Simon Birch is a 1998 American comedy-drama film loosely based on A Prayer for Owen Meany by John Irving. It was directed and written for the screen by Mark Steven Johnson. The film stars Ian Michael Smith, Joseph Mazzello, Ashley Judd, Oliver Platt, and Jim Carrey. It omitted much of the latter half of the novel and altered the ending. The movie does not share the book’s title at Irving’s request; he did not believe that this novel could successfully be made into a film. The name “Simon Birch” was suggested by him to replace that of Owen Meany. The main plot centers around 12-year old Joe Wenteworth and his best friend Simon Birch.


Why Was A Prayer For Owen Meany a Banned Book?

Banned and censored around the United States for its stance on religion and criticism of the US government regarding  the Vietnam War and Iran-Contra.



For those of you who joined me for the Wordshakers read a long of this book – as you are posting your reviews this week, please respond to one or two of these questions within your reviews.  When your review is up, please link here.

1.  What do you think of Johnny as the narrator of this read?  What is his motivation for writing this story?

2.  How does Owen develop as a character throughout the novel? 

3.  Why do you feel so such emphasis is put on Owen’s voice?

4.  Reverend Merrill always speaks of faith in tandem with doubt. Do you believe that one can exist without the other or that one strengthens the other?

5.  Owen Meany taught John that “Any good book is always in motion–from the general to the specific, from the particular to the whole and back again.” Do you think Irving followed his own recipe for a good book?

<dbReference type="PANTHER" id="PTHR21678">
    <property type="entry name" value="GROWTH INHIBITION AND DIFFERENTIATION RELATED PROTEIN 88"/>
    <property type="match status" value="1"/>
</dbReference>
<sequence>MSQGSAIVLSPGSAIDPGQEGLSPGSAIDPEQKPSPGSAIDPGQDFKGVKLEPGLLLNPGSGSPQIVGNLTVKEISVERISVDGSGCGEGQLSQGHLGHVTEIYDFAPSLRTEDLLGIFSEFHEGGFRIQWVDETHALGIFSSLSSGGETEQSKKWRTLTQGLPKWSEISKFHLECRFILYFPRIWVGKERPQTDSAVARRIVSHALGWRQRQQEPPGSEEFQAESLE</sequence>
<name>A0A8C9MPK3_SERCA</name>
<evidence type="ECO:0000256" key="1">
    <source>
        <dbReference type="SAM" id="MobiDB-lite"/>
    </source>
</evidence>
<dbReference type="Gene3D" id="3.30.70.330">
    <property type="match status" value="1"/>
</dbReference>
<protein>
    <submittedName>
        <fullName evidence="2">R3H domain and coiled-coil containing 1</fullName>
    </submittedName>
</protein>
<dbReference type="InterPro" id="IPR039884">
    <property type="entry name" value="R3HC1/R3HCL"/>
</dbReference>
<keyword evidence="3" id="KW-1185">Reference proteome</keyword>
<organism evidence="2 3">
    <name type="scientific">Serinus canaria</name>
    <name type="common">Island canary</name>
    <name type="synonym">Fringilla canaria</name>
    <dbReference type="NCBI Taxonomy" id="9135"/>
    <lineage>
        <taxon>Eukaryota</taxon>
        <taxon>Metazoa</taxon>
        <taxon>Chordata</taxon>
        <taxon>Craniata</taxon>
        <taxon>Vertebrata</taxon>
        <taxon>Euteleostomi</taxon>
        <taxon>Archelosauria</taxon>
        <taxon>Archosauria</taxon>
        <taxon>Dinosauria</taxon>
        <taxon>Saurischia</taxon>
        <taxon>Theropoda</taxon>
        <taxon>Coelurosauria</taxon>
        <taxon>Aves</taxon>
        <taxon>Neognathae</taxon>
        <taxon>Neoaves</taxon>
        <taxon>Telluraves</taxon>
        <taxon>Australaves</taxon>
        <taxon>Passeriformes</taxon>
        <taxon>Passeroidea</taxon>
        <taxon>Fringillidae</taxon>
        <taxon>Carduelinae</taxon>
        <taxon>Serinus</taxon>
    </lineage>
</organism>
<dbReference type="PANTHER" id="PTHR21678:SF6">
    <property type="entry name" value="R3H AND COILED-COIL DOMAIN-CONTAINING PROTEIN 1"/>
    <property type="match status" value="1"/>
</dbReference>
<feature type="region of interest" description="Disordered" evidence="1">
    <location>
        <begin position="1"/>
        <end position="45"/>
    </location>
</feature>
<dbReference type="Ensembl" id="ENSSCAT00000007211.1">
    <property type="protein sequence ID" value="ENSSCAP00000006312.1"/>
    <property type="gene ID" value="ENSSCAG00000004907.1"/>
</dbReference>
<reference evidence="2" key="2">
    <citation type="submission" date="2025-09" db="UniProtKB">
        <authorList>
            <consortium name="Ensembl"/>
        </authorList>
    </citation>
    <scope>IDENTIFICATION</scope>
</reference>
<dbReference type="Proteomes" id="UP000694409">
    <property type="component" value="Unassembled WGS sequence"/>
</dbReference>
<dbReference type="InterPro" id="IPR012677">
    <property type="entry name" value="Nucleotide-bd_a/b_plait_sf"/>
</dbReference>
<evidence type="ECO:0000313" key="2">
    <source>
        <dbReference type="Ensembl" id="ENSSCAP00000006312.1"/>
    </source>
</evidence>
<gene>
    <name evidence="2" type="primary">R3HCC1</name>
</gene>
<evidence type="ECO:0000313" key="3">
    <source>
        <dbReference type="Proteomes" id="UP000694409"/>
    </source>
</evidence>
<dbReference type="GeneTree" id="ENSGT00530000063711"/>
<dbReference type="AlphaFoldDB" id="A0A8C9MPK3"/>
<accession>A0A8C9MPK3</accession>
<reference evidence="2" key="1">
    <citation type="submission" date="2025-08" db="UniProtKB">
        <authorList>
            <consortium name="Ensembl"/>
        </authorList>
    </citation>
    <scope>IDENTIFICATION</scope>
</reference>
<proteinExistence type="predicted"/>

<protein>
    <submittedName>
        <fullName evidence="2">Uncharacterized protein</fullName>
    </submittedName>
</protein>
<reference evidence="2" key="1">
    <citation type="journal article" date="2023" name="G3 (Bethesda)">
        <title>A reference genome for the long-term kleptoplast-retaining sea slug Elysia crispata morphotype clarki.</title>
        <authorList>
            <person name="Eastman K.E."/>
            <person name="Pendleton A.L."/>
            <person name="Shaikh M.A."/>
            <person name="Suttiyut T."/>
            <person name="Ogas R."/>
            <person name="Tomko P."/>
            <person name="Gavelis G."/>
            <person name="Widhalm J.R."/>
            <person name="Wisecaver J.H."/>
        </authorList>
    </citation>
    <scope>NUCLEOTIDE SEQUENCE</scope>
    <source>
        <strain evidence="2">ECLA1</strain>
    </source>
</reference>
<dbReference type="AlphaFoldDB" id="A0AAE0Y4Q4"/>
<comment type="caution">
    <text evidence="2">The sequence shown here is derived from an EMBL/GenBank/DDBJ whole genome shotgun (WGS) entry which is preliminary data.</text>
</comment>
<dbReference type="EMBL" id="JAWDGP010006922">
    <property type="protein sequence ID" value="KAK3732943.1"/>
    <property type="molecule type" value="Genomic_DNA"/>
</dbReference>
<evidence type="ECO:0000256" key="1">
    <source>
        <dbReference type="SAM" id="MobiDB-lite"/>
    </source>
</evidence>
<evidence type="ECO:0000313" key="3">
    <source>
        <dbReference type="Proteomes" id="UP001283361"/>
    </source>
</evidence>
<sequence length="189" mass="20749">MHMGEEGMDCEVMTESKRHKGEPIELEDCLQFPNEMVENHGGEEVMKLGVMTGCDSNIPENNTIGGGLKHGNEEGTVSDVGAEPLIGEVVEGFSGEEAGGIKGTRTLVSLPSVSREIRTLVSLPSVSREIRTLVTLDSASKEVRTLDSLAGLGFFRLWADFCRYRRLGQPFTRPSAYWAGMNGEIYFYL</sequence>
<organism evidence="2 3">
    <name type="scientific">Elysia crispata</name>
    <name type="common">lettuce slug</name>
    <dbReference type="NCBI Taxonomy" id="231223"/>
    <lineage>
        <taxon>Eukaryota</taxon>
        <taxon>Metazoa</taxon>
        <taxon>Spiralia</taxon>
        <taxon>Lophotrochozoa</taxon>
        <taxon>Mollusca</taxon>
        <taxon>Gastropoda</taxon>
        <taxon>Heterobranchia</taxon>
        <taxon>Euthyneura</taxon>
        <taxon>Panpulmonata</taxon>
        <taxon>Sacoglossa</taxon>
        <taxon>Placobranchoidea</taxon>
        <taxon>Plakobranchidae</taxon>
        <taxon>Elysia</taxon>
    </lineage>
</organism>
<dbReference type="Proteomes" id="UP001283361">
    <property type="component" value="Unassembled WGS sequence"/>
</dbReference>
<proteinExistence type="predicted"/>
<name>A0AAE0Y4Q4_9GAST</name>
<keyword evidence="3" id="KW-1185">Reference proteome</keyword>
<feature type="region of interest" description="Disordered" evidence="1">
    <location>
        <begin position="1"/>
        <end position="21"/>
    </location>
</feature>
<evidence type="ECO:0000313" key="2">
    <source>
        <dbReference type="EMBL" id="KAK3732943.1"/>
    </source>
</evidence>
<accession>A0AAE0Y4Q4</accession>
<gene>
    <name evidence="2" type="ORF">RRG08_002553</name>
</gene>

6.  Several reviews call A Prayer for Owen Meany “Dickensian,” and Irving himself incorporates scenes from Dickens in the story. In what ways does Irving’s writing remind you of Dickens? What other writers would you compare Irving to?

I will be answering my thoughts on these questions through commenting on your reviews.  Be sure to use the Wordshaker widget to connect your review as part of the Wordshaker Read-A-Long.

Link your Word Shaker read-a-long review here: (linky open through October 8)

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I borrowed this book from our local library

37 thoughts on “A Prayer For Owen Meany by John Irving

  1. I have that same problem with the library, you feel like you should grab the books while they are there, but you can only read so many. I thoguth about joining you in this read, but I had too much on my plate. We own the book so I knew i could decide last minute and still do it. Sounds like it wil be a good discussion.

  2. I’m glad to got to finally read this. It is one of my all time favorite books. The only other Irving I’ve read is The Fourth Hand. I think if I’d have read that first I’d never have sought out any other Irving books. Now I figure every writer is allowed one miss, and so I’ll give him another try.

  3. I recently read A Prayer for Owen Meany. I liked it very much, but what prevented me from loving it were the many capitalized sentences. I found those distracting.